The Lady and the Dale, HBO’s new documentary miniseries co-directed by Nick Cammilleri and Zackary Drucker, tells the wild story of a female auto executive who, at the height of the 1970s oil crisis, ended up on trial for fraud after mass-marketing a gas-efficient car that promised 70 miles to the gallon. Opening with footage from a vintage The Price is Right episode, the filmmakers hint that there’s a lot more to this story than just a few white-collar crimes.
The first hour chronicles the early life of Jerry Dean Michael, an Indiana farm boy who eventually became a con artist involved in multiple get-rich-quick schemes, including counterfeiting money. Jerry married a woman named Vivian and had five kids, and the family was constantly on the run – they moved over 20 times in three years while evading authorities. By the end of the first episode, we learn Jerry came out as a trans woman named Elizabeth Carmichael a with plans to open a groundbreaking company called 20th Century Motor Company. By this point, the whole thing comes off like a mix between Unsolved Mysteries (a show that eventually featured Carmichael) and Spielberg’s Catch Me If You Can – it’s filled with so much suspense and intrigue, you can’t wait to find out where the story goes next.
The following two episodes trace the rise and fall of the Dale, Carmichael’s three-wheeled car that promised to challenge the gas guzzlers of the disco decade. Sporting a sleek, futuristic design, the Dale was an untested prototype that quickly became a media sensation, and attracted hoards of investors. With Liz at the helm, the company started taking money for orders from an excited public despite not yet having produced a single road-worthy automobile. This caught the attention of local media and law enforcement who started digging deeper into the story, setting the stage for a lengthy securities/fraud trial at which Carmichael represented herself. With constant twists and new revelations, these two middle episodes offer some serious edge-of-your-seat storytelling.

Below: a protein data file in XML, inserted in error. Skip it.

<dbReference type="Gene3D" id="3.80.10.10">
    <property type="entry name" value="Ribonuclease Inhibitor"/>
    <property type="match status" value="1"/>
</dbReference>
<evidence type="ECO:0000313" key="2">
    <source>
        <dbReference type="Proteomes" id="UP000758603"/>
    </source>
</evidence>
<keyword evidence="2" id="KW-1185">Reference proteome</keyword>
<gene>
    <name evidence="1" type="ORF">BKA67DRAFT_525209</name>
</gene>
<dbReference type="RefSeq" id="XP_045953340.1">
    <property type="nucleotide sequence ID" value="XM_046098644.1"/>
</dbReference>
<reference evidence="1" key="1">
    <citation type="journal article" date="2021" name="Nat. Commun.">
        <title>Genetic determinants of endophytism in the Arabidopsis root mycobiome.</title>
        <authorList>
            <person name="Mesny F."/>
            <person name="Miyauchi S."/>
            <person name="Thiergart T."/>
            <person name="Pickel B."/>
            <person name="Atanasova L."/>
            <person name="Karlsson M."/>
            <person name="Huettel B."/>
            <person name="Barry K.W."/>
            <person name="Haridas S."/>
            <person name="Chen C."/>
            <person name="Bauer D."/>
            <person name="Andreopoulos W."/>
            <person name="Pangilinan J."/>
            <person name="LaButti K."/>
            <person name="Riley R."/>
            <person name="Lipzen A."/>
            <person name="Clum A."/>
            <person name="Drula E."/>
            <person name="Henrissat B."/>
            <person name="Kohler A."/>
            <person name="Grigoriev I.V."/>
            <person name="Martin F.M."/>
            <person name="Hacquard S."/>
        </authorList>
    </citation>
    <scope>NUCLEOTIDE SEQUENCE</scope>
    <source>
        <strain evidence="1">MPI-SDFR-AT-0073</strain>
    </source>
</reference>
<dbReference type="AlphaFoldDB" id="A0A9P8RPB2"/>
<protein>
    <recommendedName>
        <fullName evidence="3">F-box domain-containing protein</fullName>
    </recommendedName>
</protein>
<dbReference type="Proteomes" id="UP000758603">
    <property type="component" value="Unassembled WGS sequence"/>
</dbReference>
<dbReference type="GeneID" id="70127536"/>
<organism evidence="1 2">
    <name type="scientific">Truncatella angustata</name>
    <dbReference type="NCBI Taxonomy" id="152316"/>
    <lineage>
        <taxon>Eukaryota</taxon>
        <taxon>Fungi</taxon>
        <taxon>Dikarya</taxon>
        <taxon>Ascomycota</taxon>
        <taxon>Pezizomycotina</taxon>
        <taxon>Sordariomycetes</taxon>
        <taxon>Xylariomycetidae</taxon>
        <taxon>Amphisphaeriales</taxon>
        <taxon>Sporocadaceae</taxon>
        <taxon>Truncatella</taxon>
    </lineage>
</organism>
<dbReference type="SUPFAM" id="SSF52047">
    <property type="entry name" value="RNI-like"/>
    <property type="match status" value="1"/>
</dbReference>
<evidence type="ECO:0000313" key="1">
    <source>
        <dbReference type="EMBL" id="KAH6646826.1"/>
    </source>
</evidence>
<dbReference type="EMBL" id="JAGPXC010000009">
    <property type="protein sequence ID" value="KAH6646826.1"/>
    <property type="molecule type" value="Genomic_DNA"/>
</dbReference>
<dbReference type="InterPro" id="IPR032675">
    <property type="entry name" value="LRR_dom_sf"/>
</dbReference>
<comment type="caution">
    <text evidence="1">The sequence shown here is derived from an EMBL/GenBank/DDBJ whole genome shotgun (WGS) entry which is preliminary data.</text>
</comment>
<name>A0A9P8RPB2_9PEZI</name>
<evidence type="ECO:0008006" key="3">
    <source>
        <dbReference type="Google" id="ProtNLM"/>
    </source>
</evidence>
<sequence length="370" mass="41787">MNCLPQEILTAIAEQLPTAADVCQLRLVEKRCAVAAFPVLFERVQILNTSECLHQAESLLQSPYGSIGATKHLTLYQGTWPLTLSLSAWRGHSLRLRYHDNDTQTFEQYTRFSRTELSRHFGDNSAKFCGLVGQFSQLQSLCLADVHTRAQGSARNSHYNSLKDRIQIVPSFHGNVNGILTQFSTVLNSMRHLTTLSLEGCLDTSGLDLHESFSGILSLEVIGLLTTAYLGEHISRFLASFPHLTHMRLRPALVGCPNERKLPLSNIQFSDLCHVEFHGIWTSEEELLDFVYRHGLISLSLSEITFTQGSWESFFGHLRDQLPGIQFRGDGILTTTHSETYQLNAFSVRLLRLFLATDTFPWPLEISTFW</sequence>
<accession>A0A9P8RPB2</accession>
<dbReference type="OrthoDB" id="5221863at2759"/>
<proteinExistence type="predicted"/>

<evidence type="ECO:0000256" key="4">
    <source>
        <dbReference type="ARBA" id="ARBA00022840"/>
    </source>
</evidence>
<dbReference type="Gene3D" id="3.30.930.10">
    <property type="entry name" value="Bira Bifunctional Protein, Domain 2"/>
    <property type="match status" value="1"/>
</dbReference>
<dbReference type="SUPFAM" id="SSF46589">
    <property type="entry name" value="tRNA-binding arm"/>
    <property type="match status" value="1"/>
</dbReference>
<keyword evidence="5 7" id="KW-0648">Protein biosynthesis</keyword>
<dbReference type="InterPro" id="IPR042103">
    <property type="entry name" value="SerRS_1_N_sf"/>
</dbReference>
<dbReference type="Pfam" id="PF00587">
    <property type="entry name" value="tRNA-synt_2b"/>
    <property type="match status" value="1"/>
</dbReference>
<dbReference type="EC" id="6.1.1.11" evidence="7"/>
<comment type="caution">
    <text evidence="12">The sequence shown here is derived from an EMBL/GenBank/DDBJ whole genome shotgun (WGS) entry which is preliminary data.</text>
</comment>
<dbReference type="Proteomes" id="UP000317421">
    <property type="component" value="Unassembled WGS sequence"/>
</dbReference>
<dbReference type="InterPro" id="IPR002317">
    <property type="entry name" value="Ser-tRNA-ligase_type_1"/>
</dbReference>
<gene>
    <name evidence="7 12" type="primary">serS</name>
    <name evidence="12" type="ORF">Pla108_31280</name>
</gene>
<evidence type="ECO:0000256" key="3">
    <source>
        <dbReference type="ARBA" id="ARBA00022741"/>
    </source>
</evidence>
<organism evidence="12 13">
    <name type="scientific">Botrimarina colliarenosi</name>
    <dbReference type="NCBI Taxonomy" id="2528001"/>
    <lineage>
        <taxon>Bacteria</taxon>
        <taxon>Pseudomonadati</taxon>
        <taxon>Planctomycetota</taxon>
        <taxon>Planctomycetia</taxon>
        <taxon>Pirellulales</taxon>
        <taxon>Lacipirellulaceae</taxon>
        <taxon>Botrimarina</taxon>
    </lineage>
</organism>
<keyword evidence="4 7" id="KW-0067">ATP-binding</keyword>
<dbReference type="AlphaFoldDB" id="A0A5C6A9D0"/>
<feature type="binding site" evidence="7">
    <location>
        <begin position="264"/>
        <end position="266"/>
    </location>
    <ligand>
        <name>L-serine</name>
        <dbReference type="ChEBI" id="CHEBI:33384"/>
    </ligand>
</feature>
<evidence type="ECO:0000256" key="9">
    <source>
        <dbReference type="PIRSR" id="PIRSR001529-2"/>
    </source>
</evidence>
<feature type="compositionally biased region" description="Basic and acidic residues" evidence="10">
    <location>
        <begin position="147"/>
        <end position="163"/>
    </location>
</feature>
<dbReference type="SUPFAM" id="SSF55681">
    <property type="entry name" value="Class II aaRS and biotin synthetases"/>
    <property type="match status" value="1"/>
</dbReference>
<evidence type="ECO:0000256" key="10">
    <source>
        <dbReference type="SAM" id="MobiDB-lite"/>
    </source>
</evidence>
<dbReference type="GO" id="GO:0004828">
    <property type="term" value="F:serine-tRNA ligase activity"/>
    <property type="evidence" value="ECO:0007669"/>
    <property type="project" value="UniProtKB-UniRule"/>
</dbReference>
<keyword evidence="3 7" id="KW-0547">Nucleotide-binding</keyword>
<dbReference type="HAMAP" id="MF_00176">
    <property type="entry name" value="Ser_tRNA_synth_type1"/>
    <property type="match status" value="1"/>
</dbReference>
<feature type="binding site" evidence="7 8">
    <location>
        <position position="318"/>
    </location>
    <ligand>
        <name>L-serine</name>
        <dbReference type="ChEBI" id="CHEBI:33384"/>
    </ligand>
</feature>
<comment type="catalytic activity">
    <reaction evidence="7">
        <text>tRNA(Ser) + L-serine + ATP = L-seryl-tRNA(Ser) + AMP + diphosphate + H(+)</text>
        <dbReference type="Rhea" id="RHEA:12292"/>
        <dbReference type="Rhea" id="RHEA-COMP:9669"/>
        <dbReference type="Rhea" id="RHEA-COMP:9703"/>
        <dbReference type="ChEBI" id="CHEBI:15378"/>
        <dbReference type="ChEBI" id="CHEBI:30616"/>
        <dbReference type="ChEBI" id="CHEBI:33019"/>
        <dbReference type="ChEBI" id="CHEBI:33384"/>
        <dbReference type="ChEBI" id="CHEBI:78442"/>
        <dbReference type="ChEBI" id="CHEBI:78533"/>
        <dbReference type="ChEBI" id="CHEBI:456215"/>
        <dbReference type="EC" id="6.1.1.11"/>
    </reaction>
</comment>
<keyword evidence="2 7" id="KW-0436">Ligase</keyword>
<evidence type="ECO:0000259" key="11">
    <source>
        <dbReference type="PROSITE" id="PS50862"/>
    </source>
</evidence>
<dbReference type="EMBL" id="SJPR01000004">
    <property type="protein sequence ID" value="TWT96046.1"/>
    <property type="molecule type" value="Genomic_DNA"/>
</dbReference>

The Lady and the Dale takes careful measures not to conflate Carmichael’s trans identity with her career as a con artist, and her family and friends confirm that the two should always be separated. The filmmakers interview Tucker Carlson’s obnoxious father Dick, a KABC investigative reporter who not only played a huge role in exposing Carmichael’s criminal enterprise and refused to use her correct pronouns, but also famously outed trans tennis player Renée Richards. Meanwhile, historian Susan Stryker and attorney Mia Yamamoto provide important insight into the media’s long history of weaponizing transness, and the ugly manner in which Carmichael’s identity as a trans woman was put on trial alongside her alleged crimes.
As the story plays out, one starts to feel a great amount of sympathy for Carmichael, despite a lifelong career swindling unsuspecting victims. The series paints its subject as a smart and ambitious entrepreneur who truly believed in her product – she was also a dedicated mother who’d do nearly anything to keep her family together. The last episode, however, reveals some of Carmichael’s questionable libertarian-leaning politics that might have allowed her to justify such glaringly dishonest business practices.
The Lady and the Dale uses the usual talking heads/archival footage setup in all four episodes, but what sets it aside from the others is the endlessly creative animation. Sean Donnelly brings Carmichael’s messy and complicated story to life by inserting real photos on top of animated figures, resulting in a fresh visual palate that looks like nothing else out there at the moment. Combine the gorgeous look, candid interviews, and the at-times unbelievable life story told here and you get one of the most compelling queer shows in recent memory.
The Lady and the Dale had a special preview screening last week via NewFest/GLAAD and premieres this Sunday on HBO